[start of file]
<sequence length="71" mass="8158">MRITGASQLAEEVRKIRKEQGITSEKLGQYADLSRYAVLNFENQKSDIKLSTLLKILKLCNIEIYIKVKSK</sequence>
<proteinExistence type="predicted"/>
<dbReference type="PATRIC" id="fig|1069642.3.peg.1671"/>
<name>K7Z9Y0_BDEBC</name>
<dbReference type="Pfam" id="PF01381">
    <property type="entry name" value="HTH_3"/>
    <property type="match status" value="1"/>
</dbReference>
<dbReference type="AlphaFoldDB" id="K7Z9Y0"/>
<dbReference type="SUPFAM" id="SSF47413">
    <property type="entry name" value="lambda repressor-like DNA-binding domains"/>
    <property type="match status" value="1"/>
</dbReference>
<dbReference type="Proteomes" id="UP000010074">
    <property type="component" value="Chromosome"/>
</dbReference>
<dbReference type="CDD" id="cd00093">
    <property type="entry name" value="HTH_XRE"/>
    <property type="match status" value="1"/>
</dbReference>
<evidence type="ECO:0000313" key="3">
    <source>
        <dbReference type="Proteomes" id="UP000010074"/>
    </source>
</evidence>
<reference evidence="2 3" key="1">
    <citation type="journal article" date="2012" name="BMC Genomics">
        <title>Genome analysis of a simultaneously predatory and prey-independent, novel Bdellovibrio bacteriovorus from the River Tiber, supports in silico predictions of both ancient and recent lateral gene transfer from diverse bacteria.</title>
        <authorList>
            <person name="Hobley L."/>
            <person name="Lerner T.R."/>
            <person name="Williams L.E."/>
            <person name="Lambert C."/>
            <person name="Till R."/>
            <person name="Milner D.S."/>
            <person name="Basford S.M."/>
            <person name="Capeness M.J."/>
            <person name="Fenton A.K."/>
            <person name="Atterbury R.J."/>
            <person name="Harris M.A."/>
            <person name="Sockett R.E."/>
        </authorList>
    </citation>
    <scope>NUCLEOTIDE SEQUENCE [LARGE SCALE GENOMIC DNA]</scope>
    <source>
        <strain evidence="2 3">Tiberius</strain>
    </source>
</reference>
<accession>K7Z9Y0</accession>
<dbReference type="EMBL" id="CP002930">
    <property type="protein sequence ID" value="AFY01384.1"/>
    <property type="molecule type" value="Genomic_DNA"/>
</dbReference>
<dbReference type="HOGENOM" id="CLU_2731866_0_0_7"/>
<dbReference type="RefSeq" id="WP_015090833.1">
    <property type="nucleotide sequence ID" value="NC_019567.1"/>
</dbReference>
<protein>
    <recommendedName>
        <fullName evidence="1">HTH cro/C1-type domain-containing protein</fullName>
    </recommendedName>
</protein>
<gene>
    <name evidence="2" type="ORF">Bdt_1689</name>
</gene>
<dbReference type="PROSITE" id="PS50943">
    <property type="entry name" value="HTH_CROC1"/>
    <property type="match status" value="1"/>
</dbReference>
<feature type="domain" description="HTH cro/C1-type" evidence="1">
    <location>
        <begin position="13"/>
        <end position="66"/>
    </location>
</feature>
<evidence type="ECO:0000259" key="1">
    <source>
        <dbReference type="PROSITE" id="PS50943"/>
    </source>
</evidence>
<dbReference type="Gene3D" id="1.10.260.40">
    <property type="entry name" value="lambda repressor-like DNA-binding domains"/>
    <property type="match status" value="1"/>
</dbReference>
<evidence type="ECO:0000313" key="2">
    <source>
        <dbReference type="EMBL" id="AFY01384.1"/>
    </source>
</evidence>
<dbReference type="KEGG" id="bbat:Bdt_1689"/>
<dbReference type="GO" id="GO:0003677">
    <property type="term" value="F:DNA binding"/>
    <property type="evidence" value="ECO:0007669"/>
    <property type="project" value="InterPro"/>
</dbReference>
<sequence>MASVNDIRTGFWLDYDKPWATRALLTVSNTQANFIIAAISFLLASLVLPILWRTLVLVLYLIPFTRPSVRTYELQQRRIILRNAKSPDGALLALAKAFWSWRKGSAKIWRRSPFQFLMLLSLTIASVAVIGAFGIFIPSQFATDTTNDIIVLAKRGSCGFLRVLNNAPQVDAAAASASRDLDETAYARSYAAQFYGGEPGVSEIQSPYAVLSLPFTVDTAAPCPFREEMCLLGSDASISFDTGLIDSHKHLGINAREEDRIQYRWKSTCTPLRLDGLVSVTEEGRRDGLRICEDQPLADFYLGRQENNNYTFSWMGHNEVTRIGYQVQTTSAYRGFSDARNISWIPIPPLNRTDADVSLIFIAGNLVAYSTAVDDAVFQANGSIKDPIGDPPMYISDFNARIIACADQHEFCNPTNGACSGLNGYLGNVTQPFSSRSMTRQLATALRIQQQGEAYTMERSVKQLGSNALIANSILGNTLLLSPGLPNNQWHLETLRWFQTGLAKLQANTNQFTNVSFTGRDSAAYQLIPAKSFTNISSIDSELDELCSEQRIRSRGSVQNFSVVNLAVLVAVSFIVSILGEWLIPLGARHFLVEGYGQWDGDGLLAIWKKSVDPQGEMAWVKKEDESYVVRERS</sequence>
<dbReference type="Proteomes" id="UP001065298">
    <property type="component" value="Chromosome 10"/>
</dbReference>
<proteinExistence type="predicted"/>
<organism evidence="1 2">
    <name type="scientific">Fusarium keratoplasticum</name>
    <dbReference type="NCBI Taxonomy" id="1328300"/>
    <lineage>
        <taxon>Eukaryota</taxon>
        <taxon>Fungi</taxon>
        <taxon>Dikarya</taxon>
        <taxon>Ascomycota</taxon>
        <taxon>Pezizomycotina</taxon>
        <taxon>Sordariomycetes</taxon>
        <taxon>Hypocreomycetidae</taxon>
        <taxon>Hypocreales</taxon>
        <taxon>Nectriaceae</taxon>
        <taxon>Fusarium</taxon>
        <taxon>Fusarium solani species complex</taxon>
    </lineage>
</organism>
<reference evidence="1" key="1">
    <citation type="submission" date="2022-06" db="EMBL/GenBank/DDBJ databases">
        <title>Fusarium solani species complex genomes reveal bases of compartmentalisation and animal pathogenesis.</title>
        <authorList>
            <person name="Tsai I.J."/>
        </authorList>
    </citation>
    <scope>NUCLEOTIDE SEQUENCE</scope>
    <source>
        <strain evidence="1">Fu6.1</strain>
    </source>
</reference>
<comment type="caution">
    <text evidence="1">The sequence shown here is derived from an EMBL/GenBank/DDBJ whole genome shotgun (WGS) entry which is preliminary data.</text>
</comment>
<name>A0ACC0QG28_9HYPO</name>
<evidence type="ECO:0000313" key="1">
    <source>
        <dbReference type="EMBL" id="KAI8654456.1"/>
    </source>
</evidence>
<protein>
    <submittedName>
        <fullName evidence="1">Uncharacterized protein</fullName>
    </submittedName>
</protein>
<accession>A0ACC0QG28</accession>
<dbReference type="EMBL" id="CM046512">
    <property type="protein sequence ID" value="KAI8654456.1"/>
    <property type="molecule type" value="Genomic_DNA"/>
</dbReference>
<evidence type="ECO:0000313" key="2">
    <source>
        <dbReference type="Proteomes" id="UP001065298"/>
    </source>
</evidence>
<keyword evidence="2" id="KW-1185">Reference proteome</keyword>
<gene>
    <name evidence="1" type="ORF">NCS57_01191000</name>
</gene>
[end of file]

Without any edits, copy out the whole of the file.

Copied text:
<sequence length="71" mass="8158">MRITGASQLAEEVRKIRKEQGITSEKLGQYADLSRYAVLNFENQKSDIKLSTLLKILKLCNIEIYIKVKSK</sequence>
<proteinExistence type="predicted"/>
<dbReference type="PATRIC" id="fig|1069642.3.peg.1671"/>
<name>K7Z9Y0_BDEBC</name>
<dbReference type="Pfam" id="PF01381">
    <property type="entry name" value="HTH_3"/>
    <property type="match status" value="1"/>
</dbReference>
<dbReference type="AlphaFoldDB" id="K7Z9Y0"/>
<dbReference type="SUPFAM" id="SSF47413">
    <property type="entry name" value="lambda repressor-like DNA-binding domains"/>
    <property type="match status" value="1"/>
</dbReference>
<dbReference type="Proteomes" id="UP000010074">
    <property type="component" value="Chromosome"/>
</dbReference>
<dbReference type="CDD" id="cd00093">
    <property type="entry name" value="HTH_XRE"/>
    <property type="match status" value="1"/>
</dbReference>
<evidence type="ECO:0000313" key="3">
    <source>
        <dbReference type="Proteomes" id="UP000010074"/>
    </source>
</evidence>
<reference evidence="2 3" key="1">
    <citation type="journal article" date="2012" name="BMC Genomics">
        <title>Genome analysis of a simultaneously predatory and prey-independent, novel Bdellovibrio bacteriovorus from the River Tiber, supports in silico predictions of both ancient and recent lateral gene transfer from diverse bacteria.</title>
        <authorList>
            <person name="Hobley L."/>
            <person name="Lerner T.R."/>
            <person name="Williams L.E."/>
            <person name="Lambert C."/>
            <person name="Till R."/>
            <person name="Milner D.S."/>
            <person name="Basford S.M."/>
            <person name="Capeness M.J."/>
            <person name="Fenton A.K."/>
            <person name="Atterbury R.J."/>
            <person name="Harris M.A."/>
            <person name="Sockett R.E."/>
        </authorList>
    </citation>
    <scope>NUCLEOTIDE SEQUENCE [LARGE SCALE GENOMIC DNA]</scope>
    <source>
        <strain evidence="2 3">Tiberius</strain>
    </source>
</reference>
<accession>K7Z9Y0</accession>
<dbReference type="EMBL" id="CP002930">
    <property type="protein sequence ID" value="AFY01384.1"/>
    <property type="molecule type" value="Genomic_DNA"/>
</dbReference>
<dbReference type="HOGENOM" id="CLU_2731866_0_0_7"/>
<dbReference type="RefSeq" id="WP_015090833.1">
    <property type="nucleotide sequence ID" value="NC_019567.1"/>
</dbReference>
<protein>
    <recommendedName>
        <fullName evidence="1">HTH cro/C1-type domain-containing protein</fullName>
    </recommendedName>
</protein>
<gene>
    <name evidence="2" type="ORF">Bdt_1689</name>
</gene>
<dbReference type="PROSITE" id="PS50943">
    <property type="entry name" value="HTH_CROC1"/>
    <property type="match status" value="1"/>
</dbReference>
<feature type="domain" description="HTH cro/C1-type" evidence="1">
    <location>
        <begin position="13"/>
        <end position="66"/>
    </location>
</feature>
<evidence type="ECO:0000259" key="1">
    <source>
        <dbReference type="PROSITE" id="PS50943"/>
    </source>
</evidence>
<dbReference type="Gene3D" id="1.10.260.40">
    <property type="entry name" value="lambda repressor-like DNA-binding domains"/>
    <property type="match status" value="1"/>
</dbReference>
<evidence type="ECO:0000313" key="2">
    <source>
        <dbReference type="EMBL" id="AFY01384.1"/>
    </source>
</evidence>
<dbReference type="KEGG" id="bbat:Bdt_1689"/>
<dbReference type="GO" id="GO:0003677">
    <property type="term" value="F:DNA binding"/>
    <property type="evidence" value="ECO:0007669"/>
    <property type="project" value="InterPro"/>
</dbReference>
<sequence>MASVNDIRTGFWLDYDKPWATRALLTVSNTQANFIIAAISFLLASLVLPILWRTLVLVLYLIPFTRPSVRTYELQQRRIILRNAKSPDGALLALAKAFWSWRKGSAKIWRRSPFQFLMLLSLTIASVAVIGAFGIFIPSQFATDTTNDIIVLAKRGSCGFLRVLNNAPQVDAAAASASRDLDETAYARSYAAQFYGGEPGVSEIQSPYAVLSLPFTVDTAAPCPFREEMCLLGSDASISFDTGLIDSHKHLGINAREEDRIQYRWKSTCTPLRLDGLVSVTEEGRRDGLRICEDQPLADFYLGRQENNNYTFSWMGHNEVTRIGYQVQTTSAYRGFSDARNISWIPIPPLNRTDADVSLIFIAGNLVAYSTAVDDAVFQANGSIKDPIGDPPMYISDFNARIIACADQHEFCNPTNGACSGLNGYLGNVTQPFSSRSMTRQLATALRIQQQGEAYTMERSVKQLGSNALIANSILGNTLLLSPGLPNNQWHLETLRWFQTGLAKLQANTNQFTNVSFTGRDSAAYQLIPAKSFTNISSIDSELDELCSEQRIRSRGSVQNFSVVNLAVLVAVSFIVSILGEWLIPLGARHFLVEGYGQWDGDGLLAIWKKSVDPQGEMAWVKKEDESYVVRERS</sequence>
<dbReference type="Proteomes" id="UP001065298">
    <property type="component" value="Chromosome 10"/>
</dbReference>
<proteinExistence type="predicted"/>
<organism evidence="1 2">
    <name type="scientific">Fusarium keratoplasticum</name>
    <dbReference type="NCBI Taxonomy" id="1328300"/>
    <lineage>
        <taxon>Eukaryota</taxon>
        <taxon>Fungi</taxon>
        <taxon>Dikarya</taxon>
        <taxon>Ascomycota</taxon>
        <taxon>Pezizomycotina</taxon>
        <taxon>Sordariomycetes</taxon>
        <taxon>Hypocreomycetidae</taxon>
        <taxon>Hypocreales</taxon>
        <taxon>Nectriaceae</taxon>
        <taxon>Fusarium</taxon>
        <taxon>Fusarium solani species complex</taxon>
    </lineage>
</organism>
<reference evidence="1" key="1">
    <citation type="submission" date="2022-06" db="EMBL/GenBank/DDBJ databases">
        <title>Fusarium solani species complex genomes reveal bases of compartmentalisation and animal pathogenesis.</title>
        <authorList>
            <person name="Tsai I.J."/>
        </authorList>
    </citation>
    <scope>NUCLEOTIDE SEQUENCE</scope>
    <source>
        <strain evidence="1">Fu6.1</strain>
    </source>
</reference>
<comment type="caution">
    <text evidence="1">The sequence shown here is derived from an EMBL/GenBank/DDBJ whole genome shotgun (WGS) entry which is preliminary data.</text>
</comment>
<name>A0ACC0QG28_9HYPO</name>
<evidence type="ECO:0000313" key="1">
    <source>
        <dbReference type="EMBL" id="KAI8654456.1"/>
    </source>
</evidence>
<protein>
    <submittedName>
        <fullName evidence="1">Uncharacterized protein</fullName>
    </submittedName>
</protein>
<accession>A0ACC0QG28</accession>
<dbReference type="EMBL" id="CM046512">
    <property type="protein sequence ID" value="KAI8654456.1"/>
    <property type="molecule type" value="Genomic_DNA"/>
</dbReference>
<evidence type="ECO:0000313" key="2">
    <source>
        <dbReference type="Proteomes" id="UP001065298"/>
    </source>
</evidence>
<keyword evidence="2" id="KW-1185">Reference proteome</keyword>
<gene>
    <name evidence="1" type="ORF">NCS57_01191000</name>
</gene>